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Topic: Loudness?

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  1. #1

    Loudness?

    I'm in the process of doing final mixdown on a few shows (note to beta testers - you haven't heard these mixes yet). I wanted to see what you all think about the "loudness" issue.

    There's a lot of variety in the mixes I receive. Some are more or less straight "out of the box" from GPO Studio, while others have been processed, limited and expanded to obtain maximum loudness. Of course, putting a song that's been limited and amplifed next to a song that's only been normalized (often unavoidable) gives the perception of a significant difference in volume between the two.

    My approach thus far has been to do no processing on your music other than normalizing it, to preserve the dynamic range as it was recorded. The down side of this is that subsequent segments that have been optimized for loudness will seem to jump out a bit. The upside is maximum dynamic range.

    I can see a case for handling it either way, normalized or loudness-ized. I'm currently working under the assumption that if you wanted your volume maximized you'd have done it in your mix and am therefore leaving it alone. However, I do realize that some folks just aren't used to tweaking these things, so that may not always be an accurate assumption.

    Broadcast airwave radio is notorious for compressing the heck out of the signal, but I'm not sure that's desirable for orchestral music. On the other hand, the difference in volume can bring you out of your seat sometimes.

    Anyway, I'd like to know what you guys think about this issue since it is, after all, your music.

    Thanks!
    Christopher Duncan
    ~~~~~~~~~~~~~~~~~~~~~~~~~~~
    Author of
    Unite the Tribes and The Career Programmer
    www.PracticalUSA.com


  2. #2
    Senior Member rwayland's Avatar
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    Re: Loudness?

    Quote Originally Posted by Christopher Duncan
    I'm in the process of doing final mixdown on a few shows (note to beta testers - you haven't heard these mixes yet). I wanted to see what you all think about the "loudness" issue.
    * * * *

    Anyway, I'd like to know what you guys think about this issue since it is, after all, your music.

    Thanks!
    My view is that they should be as close to possible the the dynamic range and level as recorded by me. You might need to shift the whole package to higher or lower level, but maintain the original dynamic relationship as closely as possible.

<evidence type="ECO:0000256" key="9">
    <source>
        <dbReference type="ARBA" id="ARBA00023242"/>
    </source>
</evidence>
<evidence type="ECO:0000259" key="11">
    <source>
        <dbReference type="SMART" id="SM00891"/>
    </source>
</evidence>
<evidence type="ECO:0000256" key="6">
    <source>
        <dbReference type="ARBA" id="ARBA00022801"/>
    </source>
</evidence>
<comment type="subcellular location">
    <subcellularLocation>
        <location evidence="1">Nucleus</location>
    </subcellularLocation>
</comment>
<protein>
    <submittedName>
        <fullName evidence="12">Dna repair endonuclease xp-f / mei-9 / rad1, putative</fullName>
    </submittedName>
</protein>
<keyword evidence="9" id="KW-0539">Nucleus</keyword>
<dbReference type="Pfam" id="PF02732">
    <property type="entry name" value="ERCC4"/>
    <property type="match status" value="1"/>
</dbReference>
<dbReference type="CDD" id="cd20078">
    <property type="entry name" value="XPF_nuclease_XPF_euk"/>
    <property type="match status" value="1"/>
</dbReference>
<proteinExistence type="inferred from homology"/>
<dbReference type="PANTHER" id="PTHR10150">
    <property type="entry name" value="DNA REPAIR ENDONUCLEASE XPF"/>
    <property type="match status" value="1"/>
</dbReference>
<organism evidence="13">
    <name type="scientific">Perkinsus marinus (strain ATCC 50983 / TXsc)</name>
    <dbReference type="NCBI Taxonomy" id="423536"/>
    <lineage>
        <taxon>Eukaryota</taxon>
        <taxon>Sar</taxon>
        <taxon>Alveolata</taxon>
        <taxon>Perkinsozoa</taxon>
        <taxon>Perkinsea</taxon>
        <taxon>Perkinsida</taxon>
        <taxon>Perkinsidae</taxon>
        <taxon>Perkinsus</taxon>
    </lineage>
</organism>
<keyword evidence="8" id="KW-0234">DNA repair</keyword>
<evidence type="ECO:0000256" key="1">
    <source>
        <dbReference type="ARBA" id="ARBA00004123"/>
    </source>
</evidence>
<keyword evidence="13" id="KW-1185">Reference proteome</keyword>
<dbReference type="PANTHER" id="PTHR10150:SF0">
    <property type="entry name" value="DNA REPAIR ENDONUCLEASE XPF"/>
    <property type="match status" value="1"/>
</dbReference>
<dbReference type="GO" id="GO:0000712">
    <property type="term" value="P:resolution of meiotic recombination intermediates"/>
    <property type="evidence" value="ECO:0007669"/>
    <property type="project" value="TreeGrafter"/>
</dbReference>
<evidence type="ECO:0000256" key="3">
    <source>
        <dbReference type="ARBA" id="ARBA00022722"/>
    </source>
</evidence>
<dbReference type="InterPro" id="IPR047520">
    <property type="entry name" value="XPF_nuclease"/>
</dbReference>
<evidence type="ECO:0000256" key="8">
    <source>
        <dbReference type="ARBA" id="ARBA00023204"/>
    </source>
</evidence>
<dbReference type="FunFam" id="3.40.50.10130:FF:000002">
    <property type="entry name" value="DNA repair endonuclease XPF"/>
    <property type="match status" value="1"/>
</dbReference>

Richard

  3. #3

    Re: Loudness?

    I would never alter the dynamics in any piece, but set the loudest point to (0) db

    IMO


    Thanks Christopher
    Dan

  4. #4

    Re: Loudness?

    Quote Originally Posted by DPDAN
    I would never alter the dynamics in any piece, but set the loudest point to (0) db

    IMO


    Thanks Christopher
    Dan
    Absolutely!

    Jerry

  5. #5

    Re: Loudness?

    Sure, I've heard that over and over.
    But have you actually tried using a compressor and limiter?
    With a good limiter you can gain 3-4 dB without it being audible. So, why not do it?
    And you should be able to gain a couple of dB's as well using a compressor. With a low ratio that should also be inaudible.
    Pro recordings nowadays goes through similar treatment when mastered for CD.

  6. #6

    Re: Loudness?

    Quote Originally Posted by Mosquito
    Sure, I've heard that over and over.
    But have you actually tried using a compressor and limiter?
    With a good limiter you can gain 3-4 dB without it being audible. So, why not do it?
    And you should be able to gain a couple of dB's as well using a compressor. With a low ratio that should also be inaudible.
    Pro recordings nowadays goes through similar treatment when mastered for CD.
    While it appears by my previous post that I am totally against compression of masters, I am not. I just don't want my music compressed by someone else without hearing it first.
    Besides reverb, compressors are my most valuable tool in my DAW as well as my live concert sound equipment.
    Compressors can be used for a ton of different reasons,
    1) minimizing (taming) exagerated, excessive volume peaks (often used for radio and television stations)
    2) affect (not effect) the sound, pop oriented but almost never in classicalorchestralsymphonic music
    3) using a threshold setting that allows all of the music to be compressed with a very low ratio will actually "pull up" soft lyrics and notes that otherwise would have gone unheard relative to the average level
    4) creating more dynamic "attack" energy with a slow attack setting for instruments that need to be more punchy, ie. kick, snare, bass,,, I often add this excessively compressed signal to the untouched signal.

    There are lots of reasons to use compression, and I'm very aware of that. Each compressor has it's own characteristics and is great on one thing and may stink on another, so using the right kind of compressor on an instrument or sound is very important. Yes, I have used compression on some of my stuff, but never after the full mix, and in fact never on any GPO stuff that I have made. I am an engineer first, and a musician second, since I have only been a musician since April of 2004, and a recording engineer since,,,, well the 70's, yikes

    Using compression after (post) mix is horrible and makes the piece sound terrible,,,,, reverb pumps up at the end of every phrase and makes the recording sound too wet, and pumping levels because of bass response, the list goes on and on. Most novice engineers, musicians and home recording enthusiasts read that the "pro" mastering engineers always use some sort of compression, and those articles are just plain wrong in my opinion.